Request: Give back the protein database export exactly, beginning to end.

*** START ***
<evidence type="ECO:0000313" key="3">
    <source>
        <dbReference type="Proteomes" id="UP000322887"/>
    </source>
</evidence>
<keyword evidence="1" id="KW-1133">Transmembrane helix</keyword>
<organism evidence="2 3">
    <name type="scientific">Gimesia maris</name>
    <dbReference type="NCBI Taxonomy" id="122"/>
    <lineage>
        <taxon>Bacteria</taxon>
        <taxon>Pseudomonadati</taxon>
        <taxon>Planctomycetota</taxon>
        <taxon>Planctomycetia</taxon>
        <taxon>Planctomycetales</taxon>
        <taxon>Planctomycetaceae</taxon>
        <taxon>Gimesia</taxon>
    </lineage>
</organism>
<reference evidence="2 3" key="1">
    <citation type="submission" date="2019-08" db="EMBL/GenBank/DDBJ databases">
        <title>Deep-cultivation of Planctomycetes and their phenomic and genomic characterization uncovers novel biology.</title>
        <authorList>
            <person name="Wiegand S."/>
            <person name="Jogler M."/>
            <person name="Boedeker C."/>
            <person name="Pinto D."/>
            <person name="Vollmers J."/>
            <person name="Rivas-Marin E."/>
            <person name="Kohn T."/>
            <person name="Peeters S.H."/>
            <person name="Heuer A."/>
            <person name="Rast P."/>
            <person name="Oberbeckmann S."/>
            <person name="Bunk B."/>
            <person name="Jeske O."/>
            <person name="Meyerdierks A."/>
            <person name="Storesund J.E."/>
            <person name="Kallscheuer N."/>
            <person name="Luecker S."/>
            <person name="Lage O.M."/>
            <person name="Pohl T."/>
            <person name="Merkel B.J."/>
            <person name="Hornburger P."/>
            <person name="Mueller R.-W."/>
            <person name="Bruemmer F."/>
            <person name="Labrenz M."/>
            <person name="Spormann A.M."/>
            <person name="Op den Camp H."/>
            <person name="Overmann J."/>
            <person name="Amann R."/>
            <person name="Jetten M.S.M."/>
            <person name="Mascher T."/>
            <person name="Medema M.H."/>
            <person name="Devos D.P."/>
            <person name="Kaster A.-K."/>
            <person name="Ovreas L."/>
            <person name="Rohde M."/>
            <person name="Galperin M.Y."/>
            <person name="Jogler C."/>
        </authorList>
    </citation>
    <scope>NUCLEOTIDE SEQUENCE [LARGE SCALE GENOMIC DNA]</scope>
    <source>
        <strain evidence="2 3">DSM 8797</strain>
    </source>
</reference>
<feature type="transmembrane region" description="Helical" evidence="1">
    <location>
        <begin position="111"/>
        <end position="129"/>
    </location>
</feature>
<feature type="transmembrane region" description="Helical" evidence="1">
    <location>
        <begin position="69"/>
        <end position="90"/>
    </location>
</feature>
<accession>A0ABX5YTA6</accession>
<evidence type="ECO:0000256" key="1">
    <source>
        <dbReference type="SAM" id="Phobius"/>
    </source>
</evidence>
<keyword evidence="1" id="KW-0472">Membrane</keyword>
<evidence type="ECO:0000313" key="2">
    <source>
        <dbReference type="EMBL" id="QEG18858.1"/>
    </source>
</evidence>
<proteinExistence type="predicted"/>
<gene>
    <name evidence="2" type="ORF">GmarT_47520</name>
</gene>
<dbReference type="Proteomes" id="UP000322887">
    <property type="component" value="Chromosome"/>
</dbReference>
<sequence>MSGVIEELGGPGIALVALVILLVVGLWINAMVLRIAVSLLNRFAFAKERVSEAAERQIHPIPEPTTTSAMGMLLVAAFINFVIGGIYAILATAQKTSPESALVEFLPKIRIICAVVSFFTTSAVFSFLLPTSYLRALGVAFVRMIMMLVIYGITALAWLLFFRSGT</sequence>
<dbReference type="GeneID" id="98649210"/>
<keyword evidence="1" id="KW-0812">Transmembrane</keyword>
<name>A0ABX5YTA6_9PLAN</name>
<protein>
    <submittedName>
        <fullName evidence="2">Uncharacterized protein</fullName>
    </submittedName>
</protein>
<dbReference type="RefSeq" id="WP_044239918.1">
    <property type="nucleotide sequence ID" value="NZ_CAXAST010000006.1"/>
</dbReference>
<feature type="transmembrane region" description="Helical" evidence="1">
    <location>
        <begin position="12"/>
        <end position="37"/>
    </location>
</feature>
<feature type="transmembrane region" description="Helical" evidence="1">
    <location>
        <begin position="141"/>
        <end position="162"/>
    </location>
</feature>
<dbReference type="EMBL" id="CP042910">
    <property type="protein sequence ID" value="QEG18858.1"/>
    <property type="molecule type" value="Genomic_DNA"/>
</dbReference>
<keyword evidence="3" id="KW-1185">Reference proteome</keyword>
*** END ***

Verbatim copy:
<evidence type="ECO:0000313" key="3">
    <source>
        <dbReference type="Proteomes" id="UP000322887"/>
    </source>
</evidence>
<keyword evidence="1" id="KW-1133">Transmembrane helix</keyword>
<organism evidence="2 3">
    <name type="scientific">Gimesia maris</name>
    <dbReference type="NCBI Taxonomy" id="122"/>
    <lineage>
        <taxon>Bacteria</taxon>
        <taxon>Pseudomonadati</taxon>
        <taxon>Planctomycetota</taxon>
        <taxon>Planctomycetia</taxon>
        <taxon>Planctomycetales</taxon>
        <taxon>Planctomycetaceae</taxon>
        <taxon>Gimesia</taxon>
    </lineage>
</organism>
<reference evidence="2 3" key="1">
    <citation type="submission" date="2019-08" db="EMBL/GenBank/DDBJ databases">
        <title>Deep-cultivation of Planctomycetes and their phenomic and genomic characterization uncovers novel biology.</title>
        <authorList>
            <person name="Wiegand S."/>
            <person name="Jogler M."/>
            <person name="Boedeker C."/>
            <person name="Pinto D."/>
            <person name="Vollmers J."/>
            <person name="Rivas-Marin E."/>
            <person name="Kohn T."/>
            <person name="Peeters S.H."/>
            <person name="Heuer A."/>
            <person name="Rast P."/>
            <person name="Oberbeckmann S."/>
            <person name="Bunk B."/>
            <person name="Jeske O."/>
            <person name="Meyerdierks A."/>
            <person name="Storesund J.E."/>
            <person name="Kallscheuer N."/>
            <person name="Luecker S."/>
            <person name="Lage O.M."/>
            <person name="Pohl T."/>
            <person name="Merkel B.J."/>
            <person name="Hornburger P."/>
            <person name="Mueller R.-W."/>
            <person name="Bruemmer F."/>
            <person name="Labrenz M."/>
            <person name="Spormann A.M."/>
            <person name="Op den Camp H."/>
            <person name="Overmann J."/>
            <person name="Amann R."/>
            <person name="Jetten M.S.M."/>
            <person name="Mascher T."/>
            <person name="Medema M.H."/>
            <person name="Devos D.P."/>
            <person name="Kaster A.-K."/>
            <person name="Ovreas L."/>
            <person name="Rohde M."/>
            <person name="Galperin M.Y."/>
            <person name="Jogler C."/>
        </authorList>
    </citation>
    <scope>NUCLEOTIDE SEQUENCE [LARGE SCALE GENOMIC DNA]</scope>
    <source>
        <strain evidence="2 3">DSM 8797</strain>
    </source>
</reference>
<feature type="transmembrane region" description="Helical" evidence="1">
    <location>
        <begin position="111"/>
        <end position="129"/>
    </location>
</feature>
<feature type="transmembrane region" description="Helical" evidence="1">
    <location>
        <begin position="69"/>
        <end position="90"/>
    </location>
</feature>
<accession>A0ABX5YTA6</accession>
<evidence type="ECO:0000256" key="1">
    <source>
        <dbReference type="SAM" id="Phobius"/>
    </source>
</evidence>
<keyword evidence="1" id="KW-0472">Membrane</keyword>
<evidence type="ECO:0000313" key="2">
    <source>
        <dbReference type="EMBL" id="QEG18858.1"/>
    </source>
</evidence>
<proteinExistence type="predicted"/>
<gene>
    <name evidence="2" type="ORF">GmarT_47520</name>
</gene>
<dbReference type="Proteomes" id="UP000322887">
    <property type="component" value="Chromosome"/>
</dbReference>
<sequence>MSGVIEELGGPGIALVALVILLVVGLWINAMVLRIAVSLLNRFAFAKERVSEAAERQIHPIPEPTTTSAMGMLLVAAFINFVIGGIYAILATAQKTSPESALVEFLPKIRIICAVVSFFTTSAVFSFLLPTSYLRALGVAFVRMIMMLVIYGITALAWLLFFRSGT</sequence>
<dbReference type="GeneID" id="98649210"/>
<keyword evidence="1" id="KW-0812">Transmembrane</keyword>
<name>A0ABX5YTA6_9PLAN</name>
<protein>
    <submittedName>
        <fullName evidence="2">Uncharacterized protein</fullName>
    </submittedName>
</protein>
<dbReference type="RefSeq" id="WP_044239918.1">
    <property type="nucleotide sequence ID" value="NZ_CAXAST010000006.1"/>
</dbReference>
<feature type="transmembrane region" description="Helical" evidence="1">
    <location>
        <begin position="12"/>
        <end position="37"/>
    </location>
</feature>
<feature type="transmembrane region" description="Helical" evidence="1">
    <location>
        <begin position="141"/>
        <end position="162"/>
    </location>
</feature>
<dbReference type="EMBL" id="CP042910">
    <property type="protein sequence ID" value="QEG18858.1"/>
    <property type="molecule type" value="Genomic_DNA"/>
</dbReference>
<keyword evidence="3" id="KW-1185">Reference proteome</keyword>